a person or thing that binds.
a detachable cover, resembling the cover of a notebook or book, with clasps or rings for holding loose papers together: a three-ring binder.
a person who binds books; a bookbinder.
Insurance. an agreement by which property or liability coverage is granted pending issuance of a policy.
an attachment to a harvester or reaper for binding the cut grain.
Also called self-binder. a machine that cuts and binds grain.
Chemistry. any substance that causes the components of a mixture to cohere.
Painting. a vehicle in which pigment is suspended.
(in powder metallurgy) a substance for holding compacted metal powder together while it is being sintered.
Building Trades.
a stone, as a perpend, for bonding masonry.
a girder supporting the ends of two sets of floor joists.
a material for holding loose material together, as in a macadamized road.
stirrup ( def 4 ).
British, Australian Slang. a large quantity, especially of food.

before 1000; Middle English, Old English; see bind, -er1 Unabridged
Based on the Random House Dictionary, © Random House, Inc. 2014.
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World English Dictionary
binder (ˈbaɪndə)
1.  a firm cover or folder with rings or clasps for holding loose sheets of paper together
2.  a material used to bind separate particles together, give an appropriate consistency, or facilitate adhesion to a surface
3.  a.  a person who binds books; bookbinder
 b.  a machine that is used to bind books
4.  something used to fasten or tie, such as rope or twine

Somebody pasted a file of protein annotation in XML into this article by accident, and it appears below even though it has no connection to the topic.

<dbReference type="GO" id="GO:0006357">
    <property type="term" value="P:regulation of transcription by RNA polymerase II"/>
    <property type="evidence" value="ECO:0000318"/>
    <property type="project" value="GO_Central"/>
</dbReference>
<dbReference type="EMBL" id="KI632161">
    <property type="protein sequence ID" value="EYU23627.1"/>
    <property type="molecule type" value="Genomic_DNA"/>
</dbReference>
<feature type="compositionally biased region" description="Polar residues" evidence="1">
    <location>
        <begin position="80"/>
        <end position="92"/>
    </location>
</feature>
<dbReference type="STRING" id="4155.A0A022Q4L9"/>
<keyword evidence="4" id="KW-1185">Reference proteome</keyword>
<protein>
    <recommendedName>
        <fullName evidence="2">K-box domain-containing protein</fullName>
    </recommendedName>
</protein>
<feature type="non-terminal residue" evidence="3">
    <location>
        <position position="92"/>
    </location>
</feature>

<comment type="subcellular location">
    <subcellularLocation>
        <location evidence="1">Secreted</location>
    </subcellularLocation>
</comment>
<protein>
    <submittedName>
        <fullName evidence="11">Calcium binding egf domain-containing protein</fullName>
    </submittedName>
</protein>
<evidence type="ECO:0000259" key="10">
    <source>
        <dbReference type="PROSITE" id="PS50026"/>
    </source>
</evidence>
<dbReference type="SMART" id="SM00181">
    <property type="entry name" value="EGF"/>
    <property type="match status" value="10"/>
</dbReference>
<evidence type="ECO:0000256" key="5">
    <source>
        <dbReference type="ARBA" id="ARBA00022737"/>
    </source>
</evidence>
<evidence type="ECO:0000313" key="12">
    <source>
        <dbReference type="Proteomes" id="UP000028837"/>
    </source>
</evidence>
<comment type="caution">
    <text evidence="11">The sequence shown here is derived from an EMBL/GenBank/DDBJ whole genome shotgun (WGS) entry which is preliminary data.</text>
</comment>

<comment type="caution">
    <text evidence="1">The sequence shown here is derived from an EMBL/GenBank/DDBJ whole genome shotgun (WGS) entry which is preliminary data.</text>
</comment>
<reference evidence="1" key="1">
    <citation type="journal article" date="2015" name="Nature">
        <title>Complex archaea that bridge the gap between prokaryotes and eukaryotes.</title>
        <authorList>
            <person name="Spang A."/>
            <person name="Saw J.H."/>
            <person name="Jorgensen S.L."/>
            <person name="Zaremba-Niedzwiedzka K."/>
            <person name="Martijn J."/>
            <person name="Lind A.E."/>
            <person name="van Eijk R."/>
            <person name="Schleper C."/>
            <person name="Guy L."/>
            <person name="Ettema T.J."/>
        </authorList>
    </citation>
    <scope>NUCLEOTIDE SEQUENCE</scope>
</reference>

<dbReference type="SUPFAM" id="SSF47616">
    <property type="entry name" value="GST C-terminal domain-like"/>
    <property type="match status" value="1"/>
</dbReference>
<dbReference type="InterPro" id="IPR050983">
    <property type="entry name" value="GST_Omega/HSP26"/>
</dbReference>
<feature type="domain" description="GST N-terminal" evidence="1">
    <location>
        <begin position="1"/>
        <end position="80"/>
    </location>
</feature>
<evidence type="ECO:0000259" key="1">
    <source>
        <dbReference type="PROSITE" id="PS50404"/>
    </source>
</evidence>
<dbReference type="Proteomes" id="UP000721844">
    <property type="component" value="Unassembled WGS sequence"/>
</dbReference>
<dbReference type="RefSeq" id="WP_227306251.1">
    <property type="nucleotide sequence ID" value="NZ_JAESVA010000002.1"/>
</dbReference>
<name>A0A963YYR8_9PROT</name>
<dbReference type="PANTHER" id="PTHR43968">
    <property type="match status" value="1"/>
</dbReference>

5.  informal (NZ) a square meal
6.  obsolete Compare combine harvester Also called: reaper binder a machine for cutting grain and binding it into bundles or sheaves
7.  an informal agreement giving insurance coverage pending formal issue of a policy
8.  a tie, beam, or girder, used to support floor joists
9.  a stone for binding masonry; bondstone
10.  the nonvolatile component of the organic media in which pigments are dispersed in paint
11.  Compare linker (in systemic grammar) a word that introduces a bound clause; a subordinating conjunction or a relative pronoun

Collins English Dictionary - Complete & Unabridged 10th Edition
2009 © William Collins Sons & Co. Ltd. 1979, 1986 © HarperCollins
Publishers 1998, 2000, 2003, 2005, 2006, 2007, 2009
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Word Origin & History

O.E. bindere "one who binds" (see bind). Of various things that bind, from early 16c.
Online Etymology Dictionary, © 2010 Douglas Harper
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American Heritage
Medical Dictionary

binder bind·er (bīn'dər)
A broad bandage, especially one encircling the abdomen.

The American Heritage® Stedman's Medical Dictionary
Copyright © 2002, 2001, 1995 by Houghton Mifflin Company. Published by Houghton Mifflin Company.
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Encyclopedia Britannica


machine for cutting grain and binding it into bundles, once widely used to cut small grain such as wheat. The first patent was issued on a self-tie binder in 1850. The horse-drawn twine binder, first marketed in 1880, remained the chief method of harvesting small grain during the early decades of the 20th century. The mechanical twine knotter was patented in 1892 in the United States. Along with the header, which cut off the heads of grain and elevated them into a wagon for later threshing, the binder was standard harvesting equipment in the wheat-producing areas of the United States and Canada until the grain combine was adopted in the 1930s. Binders, using twine, not wire, were still used in the late 20th century to a limited extent on small farms.

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Encyclopedia Britannica, 2008. Encyclopedia Britannica Online.
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Example sentences
The report is written on lined notebook paper and clipped into a weathered
  three-ring binder.
It became a ritual for those of us who got jobs to donate to the binder.
There is also a student version which has holes that let you keep it in a
Otis suggests placing a laptop on a three-ring binder or other object to raise
  it up.
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